Despite questions about the World Health Organization’s handling of the COVID-19 pandemic, nearly two-thirds of Canadians and over half of Americans still trust the UN health body, according to a new survey.
The survey conducted by the Association for Canadian Studies (ACS) and the COVID-19 Social Impacts Network shows that 65 per cent of Canadians and 56 per cent of Americans trust the WHO despite a concerted campaign by the Trump administration to assign some of the blame for the way the pandemic unfolded to the UN body.
After repeatedly praising the Chinese response early on, U.S. President Donald Trump has blasted WHO in recent weeks for allegedly colluding with China to hide the extent of the coronavirus crisis.
He cut ties with the organization on Friday, jeopardizing the approximately $450 million the U.S. gives every year as WHO’s biggest single donor.
Prime Minister Justin Trudeau, on the other hand, has said that while he has “many questions” about the WHO’s handling of the initial information about the coronavirus coming out of China, he considers the world body “an important ally” in the global fight against the pandemic.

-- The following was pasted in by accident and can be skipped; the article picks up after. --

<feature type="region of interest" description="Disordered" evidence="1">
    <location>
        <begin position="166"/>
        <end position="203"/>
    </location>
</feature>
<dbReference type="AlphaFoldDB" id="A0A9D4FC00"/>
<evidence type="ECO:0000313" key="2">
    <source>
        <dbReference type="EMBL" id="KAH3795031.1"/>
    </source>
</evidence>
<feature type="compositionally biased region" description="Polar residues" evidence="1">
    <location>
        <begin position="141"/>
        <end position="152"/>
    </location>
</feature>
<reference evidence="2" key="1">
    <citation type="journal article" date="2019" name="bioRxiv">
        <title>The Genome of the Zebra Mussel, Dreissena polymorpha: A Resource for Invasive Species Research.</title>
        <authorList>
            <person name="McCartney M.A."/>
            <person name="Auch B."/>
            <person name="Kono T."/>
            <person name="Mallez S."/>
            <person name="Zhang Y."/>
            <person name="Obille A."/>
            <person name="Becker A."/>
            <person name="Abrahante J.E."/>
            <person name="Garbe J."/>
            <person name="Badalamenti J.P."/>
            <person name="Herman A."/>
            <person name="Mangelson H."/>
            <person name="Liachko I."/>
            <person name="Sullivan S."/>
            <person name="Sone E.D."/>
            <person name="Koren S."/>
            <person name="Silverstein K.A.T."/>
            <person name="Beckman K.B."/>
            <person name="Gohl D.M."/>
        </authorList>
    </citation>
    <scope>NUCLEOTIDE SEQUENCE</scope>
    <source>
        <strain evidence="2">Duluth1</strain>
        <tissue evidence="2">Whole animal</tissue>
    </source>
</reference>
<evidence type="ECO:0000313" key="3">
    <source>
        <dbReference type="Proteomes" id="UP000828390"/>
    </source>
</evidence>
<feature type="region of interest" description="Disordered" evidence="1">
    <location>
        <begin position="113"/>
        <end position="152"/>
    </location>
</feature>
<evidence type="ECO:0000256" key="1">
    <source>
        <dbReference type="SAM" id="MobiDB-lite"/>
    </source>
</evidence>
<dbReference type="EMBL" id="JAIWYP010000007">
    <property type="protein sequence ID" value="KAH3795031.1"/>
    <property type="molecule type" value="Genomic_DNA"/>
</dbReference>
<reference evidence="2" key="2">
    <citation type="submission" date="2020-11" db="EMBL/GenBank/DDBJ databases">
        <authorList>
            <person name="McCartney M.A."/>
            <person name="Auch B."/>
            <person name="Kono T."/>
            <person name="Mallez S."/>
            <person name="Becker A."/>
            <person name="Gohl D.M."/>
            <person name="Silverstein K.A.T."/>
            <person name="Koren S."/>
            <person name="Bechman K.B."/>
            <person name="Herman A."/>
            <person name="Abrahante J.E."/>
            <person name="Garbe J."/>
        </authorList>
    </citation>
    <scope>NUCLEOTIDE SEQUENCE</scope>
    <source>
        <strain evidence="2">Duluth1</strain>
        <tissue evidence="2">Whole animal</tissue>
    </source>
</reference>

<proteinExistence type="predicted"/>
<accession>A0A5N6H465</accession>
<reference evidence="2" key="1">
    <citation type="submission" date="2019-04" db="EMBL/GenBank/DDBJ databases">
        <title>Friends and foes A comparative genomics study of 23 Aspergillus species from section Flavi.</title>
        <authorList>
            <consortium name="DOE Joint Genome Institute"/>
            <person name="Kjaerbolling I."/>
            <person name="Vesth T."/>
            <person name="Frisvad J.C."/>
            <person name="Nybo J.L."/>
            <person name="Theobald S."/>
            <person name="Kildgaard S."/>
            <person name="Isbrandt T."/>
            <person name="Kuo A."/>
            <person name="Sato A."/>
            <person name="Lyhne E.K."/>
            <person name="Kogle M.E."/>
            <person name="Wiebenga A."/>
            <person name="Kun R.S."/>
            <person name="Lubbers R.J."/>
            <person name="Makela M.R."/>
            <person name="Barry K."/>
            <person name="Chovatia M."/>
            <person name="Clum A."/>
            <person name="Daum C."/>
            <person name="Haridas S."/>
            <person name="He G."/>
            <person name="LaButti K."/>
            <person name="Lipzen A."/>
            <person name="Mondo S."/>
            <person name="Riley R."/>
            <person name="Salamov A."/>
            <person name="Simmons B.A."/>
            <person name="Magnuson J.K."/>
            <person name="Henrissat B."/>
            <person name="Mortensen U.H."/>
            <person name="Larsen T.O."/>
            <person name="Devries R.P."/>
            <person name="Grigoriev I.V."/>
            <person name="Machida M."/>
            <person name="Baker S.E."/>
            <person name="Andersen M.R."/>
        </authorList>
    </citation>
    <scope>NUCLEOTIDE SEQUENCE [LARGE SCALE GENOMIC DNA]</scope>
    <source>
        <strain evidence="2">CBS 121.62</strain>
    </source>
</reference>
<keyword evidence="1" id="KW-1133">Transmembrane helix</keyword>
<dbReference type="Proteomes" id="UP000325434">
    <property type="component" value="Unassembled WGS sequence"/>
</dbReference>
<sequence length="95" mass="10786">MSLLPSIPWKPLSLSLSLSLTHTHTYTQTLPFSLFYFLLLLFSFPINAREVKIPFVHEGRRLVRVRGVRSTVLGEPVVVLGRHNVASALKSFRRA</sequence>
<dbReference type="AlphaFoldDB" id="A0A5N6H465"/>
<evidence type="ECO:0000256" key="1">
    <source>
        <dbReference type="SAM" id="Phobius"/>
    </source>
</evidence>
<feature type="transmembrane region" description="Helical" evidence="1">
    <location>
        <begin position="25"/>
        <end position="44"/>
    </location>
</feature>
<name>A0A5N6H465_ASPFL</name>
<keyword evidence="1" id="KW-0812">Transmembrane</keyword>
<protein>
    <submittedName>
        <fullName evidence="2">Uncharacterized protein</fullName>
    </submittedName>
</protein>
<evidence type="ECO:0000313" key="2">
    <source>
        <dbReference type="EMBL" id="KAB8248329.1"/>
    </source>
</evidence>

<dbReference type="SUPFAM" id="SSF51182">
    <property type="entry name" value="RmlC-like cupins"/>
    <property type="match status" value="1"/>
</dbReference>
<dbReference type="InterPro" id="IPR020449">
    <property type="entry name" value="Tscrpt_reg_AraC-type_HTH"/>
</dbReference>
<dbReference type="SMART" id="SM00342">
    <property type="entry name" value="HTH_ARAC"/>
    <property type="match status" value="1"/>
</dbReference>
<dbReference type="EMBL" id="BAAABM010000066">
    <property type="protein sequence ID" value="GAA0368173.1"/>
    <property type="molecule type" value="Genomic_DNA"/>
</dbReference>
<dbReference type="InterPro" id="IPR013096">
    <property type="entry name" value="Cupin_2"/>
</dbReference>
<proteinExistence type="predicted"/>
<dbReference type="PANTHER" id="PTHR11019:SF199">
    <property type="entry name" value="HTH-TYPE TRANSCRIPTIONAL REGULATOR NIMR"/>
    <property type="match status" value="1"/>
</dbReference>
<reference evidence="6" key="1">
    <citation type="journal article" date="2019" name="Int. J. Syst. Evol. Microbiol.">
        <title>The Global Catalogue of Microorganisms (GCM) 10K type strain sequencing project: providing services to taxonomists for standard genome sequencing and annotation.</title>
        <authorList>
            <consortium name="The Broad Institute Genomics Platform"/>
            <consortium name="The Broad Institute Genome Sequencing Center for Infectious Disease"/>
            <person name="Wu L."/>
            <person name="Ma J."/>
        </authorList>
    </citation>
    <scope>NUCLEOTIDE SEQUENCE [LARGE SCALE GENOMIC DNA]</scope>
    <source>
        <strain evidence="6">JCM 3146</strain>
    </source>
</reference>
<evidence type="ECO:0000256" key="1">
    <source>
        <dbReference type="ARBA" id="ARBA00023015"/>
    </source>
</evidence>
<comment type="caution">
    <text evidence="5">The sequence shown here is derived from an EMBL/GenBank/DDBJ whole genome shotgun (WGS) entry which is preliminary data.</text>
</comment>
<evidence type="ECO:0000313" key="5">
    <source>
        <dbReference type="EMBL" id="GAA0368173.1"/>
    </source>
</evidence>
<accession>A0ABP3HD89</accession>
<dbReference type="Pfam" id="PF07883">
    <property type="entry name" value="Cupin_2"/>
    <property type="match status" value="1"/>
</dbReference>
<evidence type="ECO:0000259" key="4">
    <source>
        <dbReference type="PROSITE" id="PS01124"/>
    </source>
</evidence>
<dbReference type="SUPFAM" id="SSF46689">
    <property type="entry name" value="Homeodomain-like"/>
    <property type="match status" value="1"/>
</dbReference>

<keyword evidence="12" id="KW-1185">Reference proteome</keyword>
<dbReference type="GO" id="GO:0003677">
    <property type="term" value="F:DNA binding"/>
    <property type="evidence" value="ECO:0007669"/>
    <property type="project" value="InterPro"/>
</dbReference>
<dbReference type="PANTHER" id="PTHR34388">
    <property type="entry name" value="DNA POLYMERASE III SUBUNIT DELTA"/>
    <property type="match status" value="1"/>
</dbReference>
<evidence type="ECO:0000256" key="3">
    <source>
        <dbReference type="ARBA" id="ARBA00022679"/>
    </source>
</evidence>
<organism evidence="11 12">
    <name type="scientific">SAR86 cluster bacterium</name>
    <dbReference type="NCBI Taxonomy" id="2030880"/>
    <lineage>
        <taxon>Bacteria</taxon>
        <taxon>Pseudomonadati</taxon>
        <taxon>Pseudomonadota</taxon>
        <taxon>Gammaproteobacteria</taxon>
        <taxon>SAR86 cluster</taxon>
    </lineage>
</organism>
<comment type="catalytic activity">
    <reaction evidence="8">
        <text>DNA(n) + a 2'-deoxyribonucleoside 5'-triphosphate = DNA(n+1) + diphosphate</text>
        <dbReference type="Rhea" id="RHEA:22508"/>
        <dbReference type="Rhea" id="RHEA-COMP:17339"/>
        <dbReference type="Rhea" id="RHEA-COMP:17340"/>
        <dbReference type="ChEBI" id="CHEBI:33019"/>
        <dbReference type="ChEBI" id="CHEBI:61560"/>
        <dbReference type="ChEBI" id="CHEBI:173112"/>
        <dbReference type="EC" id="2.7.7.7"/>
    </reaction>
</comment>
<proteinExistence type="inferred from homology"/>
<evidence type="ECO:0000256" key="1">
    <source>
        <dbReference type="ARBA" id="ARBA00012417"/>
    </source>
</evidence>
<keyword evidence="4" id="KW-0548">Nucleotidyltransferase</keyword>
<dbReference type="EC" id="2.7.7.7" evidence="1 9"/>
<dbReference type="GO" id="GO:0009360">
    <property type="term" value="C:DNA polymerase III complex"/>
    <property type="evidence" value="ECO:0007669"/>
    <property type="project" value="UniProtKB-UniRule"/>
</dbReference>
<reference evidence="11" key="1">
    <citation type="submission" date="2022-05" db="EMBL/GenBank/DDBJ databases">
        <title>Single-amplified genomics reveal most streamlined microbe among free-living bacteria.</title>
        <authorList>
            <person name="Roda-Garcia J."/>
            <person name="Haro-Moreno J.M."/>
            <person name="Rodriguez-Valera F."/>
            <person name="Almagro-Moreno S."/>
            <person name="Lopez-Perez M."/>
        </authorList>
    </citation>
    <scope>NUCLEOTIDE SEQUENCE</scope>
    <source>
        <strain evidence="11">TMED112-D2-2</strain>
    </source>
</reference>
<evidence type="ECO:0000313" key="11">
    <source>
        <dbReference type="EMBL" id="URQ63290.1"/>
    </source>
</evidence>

Jack Jedwab, president and CEO of ACS, said the poll shows the influence of partisan politics on attitudes towards the WHO and public health authorities in general.
“What’s particularly fascinating about the result of the survey in the two countries is the more you trust Justin Trudeau and the more you trust Theresa Tam, our chief medical officer, the more you trust the World Health Organization,” Jedwab told Radio Canada International in a phone interview.
“And in the United States, the more you trust the president, Donald Trump, the less you trust the World Health Organization.”
Underlying that is a very important debate about the role of global health authorities in these times of crises and pandemics, Jedwab said.
“In Canada and in the United States the extent to which you trusted public health authorities to give you accurate information or guidance on how to deal with COVID-19 was connected to your trust of the World Health Organization in a very direct way,” Jedwab said.
“There seemed to be a common thread running the gamut of trust whether it was a local health authority or a global health authority or a disease control centre that was giving you information.”
Quebec, Saskatchewan and Manitoba had the greatest levels of trust towards the WHO, while Alberta had the lowest level at 54 per cent, the survey showed. Also, women and francophones were the most trusting of the WHO.
In the U.S., northeastern and western states had the greatest level of trust towards the UN health body, while the south of the country had the lowest levels of trust.